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Title: Long-term manure impacts on soil aggregates and aggregate-associated carbon and nitrogen

item Mikha, Maysoon
item HERGERT, GARY - University Of Nebraska
item NIELSEN, REX - University Of Nebraska
item Benjamin, Joseph
item Jabro, Jalal - Jay

Submitted to: Soil Science Society of America Journal
Publication Type: Peer Reviewed Journal
Publication Acceptance Date: 11/16/2014
Publication Date: 3/13/2015
Publication URL:
Citation: Mikha, M.M., Hergert, G.W., Nielsen, R.A., Benjamin, J.G., Jabro, J.D. 2015. Long-term manure impacts on soil aggregates and aggregate-associated carbon and nitrogen. Soil Science Society of America Journal. 10.2136/sssaj2014.09.0348.

Interpretive Summary: Long-term studies are important in documenting the changes in soil quality and soil organic carbon (SOC) conservation due to different management practices. Evaluation soil aggregate stability is important in evaluation soil erosion and SOC dynamics. Improving our knowledge with soil aggregate stability is essential to understand soil resistance to erosion, SOC conservation, and consequently soil sustainability. In general, SOC, plant root, fungal tissue, and microbial byproduct act like glue that connects soil aggregates together. Also, soil resistance to water and wind erosion can be improved with good relationship between SOC and soil aggregates stability. The objectives of this research were to measure how the long-term (100 years) of tillage, organic amendment, and synthetic fertilizer affect soil quality parameters such as SOC, soil aggregate stability, and aggregate-associated C. The tillage in this long-term (Knorr-Holden) furrow irrigation continuous corn study site is a combination of moldboard plowing and disking with N applied as Manure (M), synthetic N fertilizer (F), and F+M. After 100 years of organic amendment and yearly plowing and disking practices, we found that Continuous M amendment and the combination of F+M increased SOC at all depths compared with the F treatment. Soil aggregation was also increased with M and F+M treatment. We also found that tillage practices in combination with M or F+M could be the management practices that sustain soil quality and soil sustainability.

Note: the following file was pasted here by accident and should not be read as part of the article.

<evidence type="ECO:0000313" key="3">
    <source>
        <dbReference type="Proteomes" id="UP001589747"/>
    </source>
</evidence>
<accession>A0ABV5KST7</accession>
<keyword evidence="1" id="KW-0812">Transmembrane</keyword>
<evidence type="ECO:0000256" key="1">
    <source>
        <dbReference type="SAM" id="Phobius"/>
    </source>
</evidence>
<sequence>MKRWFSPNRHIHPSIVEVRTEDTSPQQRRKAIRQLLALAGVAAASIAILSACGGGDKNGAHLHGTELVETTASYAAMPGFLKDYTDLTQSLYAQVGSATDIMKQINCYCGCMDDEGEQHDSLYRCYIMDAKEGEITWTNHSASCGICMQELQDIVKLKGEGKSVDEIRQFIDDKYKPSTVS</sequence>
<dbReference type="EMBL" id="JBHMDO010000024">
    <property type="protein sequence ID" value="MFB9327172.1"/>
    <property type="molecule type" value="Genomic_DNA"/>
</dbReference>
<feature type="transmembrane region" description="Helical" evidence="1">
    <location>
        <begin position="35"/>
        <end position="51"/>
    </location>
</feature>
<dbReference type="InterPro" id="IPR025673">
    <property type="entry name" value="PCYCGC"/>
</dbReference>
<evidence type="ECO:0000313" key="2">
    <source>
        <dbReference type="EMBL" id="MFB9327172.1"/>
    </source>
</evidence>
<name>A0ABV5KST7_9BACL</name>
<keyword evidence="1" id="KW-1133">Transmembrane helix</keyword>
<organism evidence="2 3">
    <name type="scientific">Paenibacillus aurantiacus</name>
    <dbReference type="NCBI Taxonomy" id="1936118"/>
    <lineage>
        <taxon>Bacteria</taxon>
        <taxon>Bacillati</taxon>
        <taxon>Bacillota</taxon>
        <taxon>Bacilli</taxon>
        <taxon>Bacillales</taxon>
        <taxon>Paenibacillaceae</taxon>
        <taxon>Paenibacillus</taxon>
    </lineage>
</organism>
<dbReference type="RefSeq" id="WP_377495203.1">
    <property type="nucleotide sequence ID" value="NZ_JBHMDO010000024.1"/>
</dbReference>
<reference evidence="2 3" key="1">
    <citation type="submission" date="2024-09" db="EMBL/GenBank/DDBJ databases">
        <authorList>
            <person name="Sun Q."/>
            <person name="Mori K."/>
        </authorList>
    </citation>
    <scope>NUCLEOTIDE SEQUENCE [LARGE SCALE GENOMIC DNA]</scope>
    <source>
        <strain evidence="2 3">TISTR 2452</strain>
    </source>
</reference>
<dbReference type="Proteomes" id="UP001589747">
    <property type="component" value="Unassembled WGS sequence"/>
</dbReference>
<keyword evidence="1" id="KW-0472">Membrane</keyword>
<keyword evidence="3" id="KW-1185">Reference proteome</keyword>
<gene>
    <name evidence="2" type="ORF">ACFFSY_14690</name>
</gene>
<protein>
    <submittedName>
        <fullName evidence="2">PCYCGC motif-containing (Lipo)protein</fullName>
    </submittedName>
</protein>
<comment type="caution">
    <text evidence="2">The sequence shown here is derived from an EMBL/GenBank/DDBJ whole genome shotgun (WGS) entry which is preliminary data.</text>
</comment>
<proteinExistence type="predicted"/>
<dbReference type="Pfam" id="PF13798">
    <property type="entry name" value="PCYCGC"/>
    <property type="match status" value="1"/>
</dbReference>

Technical Abstract: Long-term studies document that soil properties influenced by management practices occur slowly. The objectives of this study are to evaluate 100 yrs of manure (M) additions and plowing on soil organic C (SOC) and soil total N (STN), water stable aggregate (WSA), and aggregate-associated-C and N. The Knorr-Holden furrow irrigation continuous corn (Zea mays L.) site was initiated in 1910 on Tripp sandy loam with M, commercial fertilizer (F), the combination of F+M, with continuous disking and plowing practices. Soil samples were collected from the 0- to 5-, 5- to 10-, 10- to 15-, and 15- to 30-cm depths. Soils were fractionated into four aggregate size classes (>1000, 500-1000, 250-500, and 20-53 micron) by wet sieving. Continuous M amendment substantially increased SOC at all depths compared with the F treatment. The combination of F+M further increased SOC at the surface 0- to 15-cm by approximately 36% for 80+M and by 16% for 160+M compared with 15- to 30-cm depth. Aggregate size distribution increased with M and F+M compared with F with the corresponding increase in microaggregate amounts associated with the F and control. At 0- to 30-cm, microaggregates were approximately 1.8 to 4.9 fold greater than the macroaggregates. Aggregate-associated-C masses were greater in microaggregates than macroaggregates reflecting greater amounts of microaggregates present in this sandy soil. A positive relationship was observed between SOC and aggregate-associated-C. Over all, tillage practices in combination with M or F+M addition could be a management practice that improves aggregate stability, SOC conservation, and soil sustainability.